Passive station

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Passive Stations were installed as part of the Global Positioning System (GPS) [1]

The OS Passive GPS station database:

Ordnance Survey's network of passive GPS stations throughout Great Britain allows GPS surveyors to precisely position their survey stations in the ETRS89 coordinate system [2]. OS passive GPS stations are geodetic quality ground marks in user-accessible locations. A typical survey site in Great Britain will have several OS passive stations within 20-35 km (distances may be greater in the Scottish Highlands). The main differences between this network and the Active station network are that passive stations must be occupied by the user's own GPS reference receiver during the survey; and that typical distances from a survey site to the nearest passive stations are smaller than for Active stations, making required observation times shorter and allowing the use of single-frequency GPS receivers.

The OS Passive GPS station database (List [3] or Search [4]) is a searchable database of all passive stations, including precise geodetic coordinates, station descriptions and photographs, location sketches, access information, and recent maintenance and monitoring details. The database allows GPS surveyors to plan control surveys based on reliable OS control stations. To use the National GPS Network passive stations, two or more survey GPS receivers (preferably dual frequency) and processing software are required. The resulting ETRS89 GPS coordinates can be precisely converted to National Grid coordinates and Newlyn height coordinates using OS precise transformations.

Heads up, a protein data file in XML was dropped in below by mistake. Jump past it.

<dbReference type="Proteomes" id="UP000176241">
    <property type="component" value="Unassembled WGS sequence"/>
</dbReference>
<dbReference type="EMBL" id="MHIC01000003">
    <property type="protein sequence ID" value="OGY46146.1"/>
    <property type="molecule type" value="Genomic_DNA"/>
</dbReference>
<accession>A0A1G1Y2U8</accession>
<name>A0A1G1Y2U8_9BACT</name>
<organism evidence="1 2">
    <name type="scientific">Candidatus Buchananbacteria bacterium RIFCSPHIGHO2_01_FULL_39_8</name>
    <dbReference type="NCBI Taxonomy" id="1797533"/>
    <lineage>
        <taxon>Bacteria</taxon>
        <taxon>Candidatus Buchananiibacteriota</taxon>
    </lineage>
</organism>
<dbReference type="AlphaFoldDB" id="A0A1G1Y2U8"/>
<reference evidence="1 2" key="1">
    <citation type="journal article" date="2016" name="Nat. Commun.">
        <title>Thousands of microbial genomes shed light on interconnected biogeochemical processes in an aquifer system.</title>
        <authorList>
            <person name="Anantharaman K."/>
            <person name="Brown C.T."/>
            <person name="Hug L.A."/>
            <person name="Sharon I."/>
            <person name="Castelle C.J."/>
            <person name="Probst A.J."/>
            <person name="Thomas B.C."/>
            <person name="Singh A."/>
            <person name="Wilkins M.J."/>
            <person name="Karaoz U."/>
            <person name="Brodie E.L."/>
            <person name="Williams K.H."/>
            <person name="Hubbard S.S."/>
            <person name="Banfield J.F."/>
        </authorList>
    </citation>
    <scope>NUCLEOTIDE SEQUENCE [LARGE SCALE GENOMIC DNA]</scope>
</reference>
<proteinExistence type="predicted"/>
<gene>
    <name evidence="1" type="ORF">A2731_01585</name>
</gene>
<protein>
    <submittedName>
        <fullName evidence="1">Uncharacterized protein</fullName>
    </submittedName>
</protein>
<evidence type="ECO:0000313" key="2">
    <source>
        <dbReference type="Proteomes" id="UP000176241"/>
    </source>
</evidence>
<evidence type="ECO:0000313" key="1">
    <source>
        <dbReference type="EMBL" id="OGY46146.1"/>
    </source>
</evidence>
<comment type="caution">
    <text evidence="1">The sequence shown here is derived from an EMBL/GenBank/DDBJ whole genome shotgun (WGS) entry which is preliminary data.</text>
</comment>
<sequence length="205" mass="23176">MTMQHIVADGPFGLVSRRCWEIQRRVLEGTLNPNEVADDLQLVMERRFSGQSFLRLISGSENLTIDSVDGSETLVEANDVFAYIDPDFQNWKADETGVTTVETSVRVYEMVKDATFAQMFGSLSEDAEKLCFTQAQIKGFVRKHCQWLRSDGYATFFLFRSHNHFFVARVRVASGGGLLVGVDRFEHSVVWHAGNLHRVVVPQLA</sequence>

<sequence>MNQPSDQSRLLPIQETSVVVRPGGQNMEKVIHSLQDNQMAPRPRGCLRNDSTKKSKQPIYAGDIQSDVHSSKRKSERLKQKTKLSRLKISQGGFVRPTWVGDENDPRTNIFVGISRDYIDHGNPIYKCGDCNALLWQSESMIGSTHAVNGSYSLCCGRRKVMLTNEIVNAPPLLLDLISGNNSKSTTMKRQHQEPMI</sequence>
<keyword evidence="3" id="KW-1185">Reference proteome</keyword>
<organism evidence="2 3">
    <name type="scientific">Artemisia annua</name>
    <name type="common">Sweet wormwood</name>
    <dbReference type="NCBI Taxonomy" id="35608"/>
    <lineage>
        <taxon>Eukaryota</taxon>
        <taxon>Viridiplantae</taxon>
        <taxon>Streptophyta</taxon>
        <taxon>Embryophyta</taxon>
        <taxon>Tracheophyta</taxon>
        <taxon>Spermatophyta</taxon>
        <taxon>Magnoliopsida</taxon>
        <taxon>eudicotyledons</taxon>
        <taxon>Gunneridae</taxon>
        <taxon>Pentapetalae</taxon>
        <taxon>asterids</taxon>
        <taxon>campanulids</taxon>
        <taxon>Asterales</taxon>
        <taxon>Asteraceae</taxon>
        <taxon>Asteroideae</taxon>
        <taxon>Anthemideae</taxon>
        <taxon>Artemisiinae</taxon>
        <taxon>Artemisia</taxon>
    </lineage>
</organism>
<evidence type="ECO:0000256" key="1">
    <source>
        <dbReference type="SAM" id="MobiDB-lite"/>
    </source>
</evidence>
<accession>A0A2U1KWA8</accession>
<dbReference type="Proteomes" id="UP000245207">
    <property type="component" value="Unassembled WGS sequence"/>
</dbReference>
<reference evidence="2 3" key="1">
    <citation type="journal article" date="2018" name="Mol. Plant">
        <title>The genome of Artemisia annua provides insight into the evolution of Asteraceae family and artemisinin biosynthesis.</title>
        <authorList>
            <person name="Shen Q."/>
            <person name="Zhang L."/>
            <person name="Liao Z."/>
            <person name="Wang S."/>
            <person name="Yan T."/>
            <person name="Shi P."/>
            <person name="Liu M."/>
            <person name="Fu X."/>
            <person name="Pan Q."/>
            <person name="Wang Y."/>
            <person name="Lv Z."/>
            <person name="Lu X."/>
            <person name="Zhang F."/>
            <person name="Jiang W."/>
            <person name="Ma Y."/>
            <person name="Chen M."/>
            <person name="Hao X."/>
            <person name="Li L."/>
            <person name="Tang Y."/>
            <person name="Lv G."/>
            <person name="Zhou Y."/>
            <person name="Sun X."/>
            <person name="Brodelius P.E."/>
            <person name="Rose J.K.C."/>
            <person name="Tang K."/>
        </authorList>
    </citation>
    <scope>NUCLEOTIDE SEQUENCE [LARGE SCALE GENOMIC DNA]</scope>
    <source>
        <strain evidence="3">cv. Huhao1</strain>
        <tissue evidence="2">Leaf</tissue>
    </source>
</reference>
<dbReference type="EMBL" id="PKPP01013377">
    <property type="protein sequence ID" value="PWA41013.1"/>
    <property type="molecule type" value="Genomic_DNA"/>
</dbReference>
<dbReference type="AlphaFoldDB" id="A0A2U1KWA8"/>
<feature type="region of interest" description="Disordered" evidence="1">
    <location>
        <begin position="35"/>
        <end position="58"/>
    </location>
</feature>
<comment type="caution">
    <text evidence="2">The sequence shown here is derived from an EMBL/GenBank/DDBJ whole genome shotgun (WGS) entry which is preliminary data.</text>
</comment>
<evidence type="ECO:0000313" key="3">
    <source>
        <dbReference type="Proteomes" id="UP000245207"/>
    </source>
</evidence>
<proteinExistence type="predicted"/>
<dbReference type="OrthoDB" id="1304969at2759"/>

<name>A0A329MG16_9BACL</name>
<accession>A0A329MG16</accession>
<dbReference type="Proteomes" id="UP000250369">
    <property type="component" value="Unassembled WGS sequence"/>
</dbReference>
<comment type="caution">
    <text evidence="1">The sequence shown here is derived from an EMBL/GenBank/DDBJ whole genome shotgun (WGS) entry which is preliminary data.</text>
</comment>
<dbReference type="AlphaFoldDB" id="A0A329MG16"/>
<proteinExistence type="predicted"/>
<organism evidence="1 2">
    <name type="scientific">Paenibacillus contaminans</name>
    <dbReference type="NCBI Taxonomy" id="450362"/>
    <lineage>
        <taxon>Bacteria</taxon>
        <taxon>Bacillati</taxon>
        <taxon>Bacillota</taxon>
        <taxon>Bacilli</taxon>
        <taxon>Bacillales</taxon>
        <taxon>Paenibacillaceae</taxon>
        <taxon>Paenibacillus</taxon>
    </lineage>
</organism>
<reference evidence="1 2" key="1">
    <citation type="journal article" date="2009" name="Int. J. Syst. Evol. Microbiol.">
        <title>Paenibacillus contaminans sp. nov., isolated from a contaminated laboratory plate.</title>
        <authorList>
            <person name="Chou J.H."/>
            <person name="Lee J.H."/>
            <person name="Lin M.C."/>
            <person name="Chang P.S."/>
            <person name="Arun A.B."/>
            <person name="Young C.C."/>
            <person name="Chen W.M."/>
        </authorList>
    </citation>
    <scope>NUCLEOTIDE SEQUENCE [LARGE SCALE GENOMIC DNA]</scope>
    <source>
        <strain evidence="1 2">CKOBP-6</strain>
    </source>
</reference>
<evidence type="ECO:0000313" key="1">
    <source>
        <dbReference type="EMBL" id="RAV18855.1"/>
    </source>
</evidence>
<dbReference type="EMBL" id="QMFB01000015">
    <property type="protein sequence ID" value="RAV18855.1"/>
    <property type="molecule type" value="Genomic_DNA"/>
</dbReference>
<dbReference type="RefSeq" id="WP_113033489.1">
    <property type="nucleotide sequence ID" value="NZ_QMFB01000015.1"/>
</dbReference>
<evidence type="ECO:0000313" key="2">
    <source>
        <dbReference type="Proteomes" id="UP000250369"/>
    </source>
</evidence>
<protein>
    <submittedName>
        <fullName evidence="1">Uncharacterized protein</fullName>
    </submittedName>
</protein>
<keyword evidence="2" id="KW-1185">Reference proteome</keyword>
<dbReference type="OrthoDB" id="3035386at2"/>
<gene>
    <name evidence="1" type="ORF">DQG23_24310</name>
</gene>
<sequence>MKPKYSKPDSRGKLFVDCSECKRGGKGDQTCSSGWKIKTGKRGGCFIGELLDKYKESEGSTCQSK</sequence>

Physically, Passive Stations take a number of different forms:

  • Total 1008

It should be noted that the OS list only 844 passive staions in their current database. It is not known why 162 have been deleted from the original list of 1008, possibly they have been destroyed through change of land use.

All of the Fundamental Bench Marks are designated Passive Stns, with the exception of 6 that are recorded as Destroyed. And all of the 104 Berntsens listed on T:UK are Passives. FBMs usually have another Passive in fairly close proximity, typically consisting of a Berntsen and/or a Block.

An example of an FBM with Surface Block and Berntsen close together is the Oswestry FBM with nearby Oswestry Aux 1 Berntsen H2SJ2724 and Llynclys surface block C1SJ2824 ; they are 0.4km from each other.

A closer trio is at Hibaldstow (FBM, 1987) H1SE9301 (Berntsen) H2SE9301 (Rivet) C1SE9301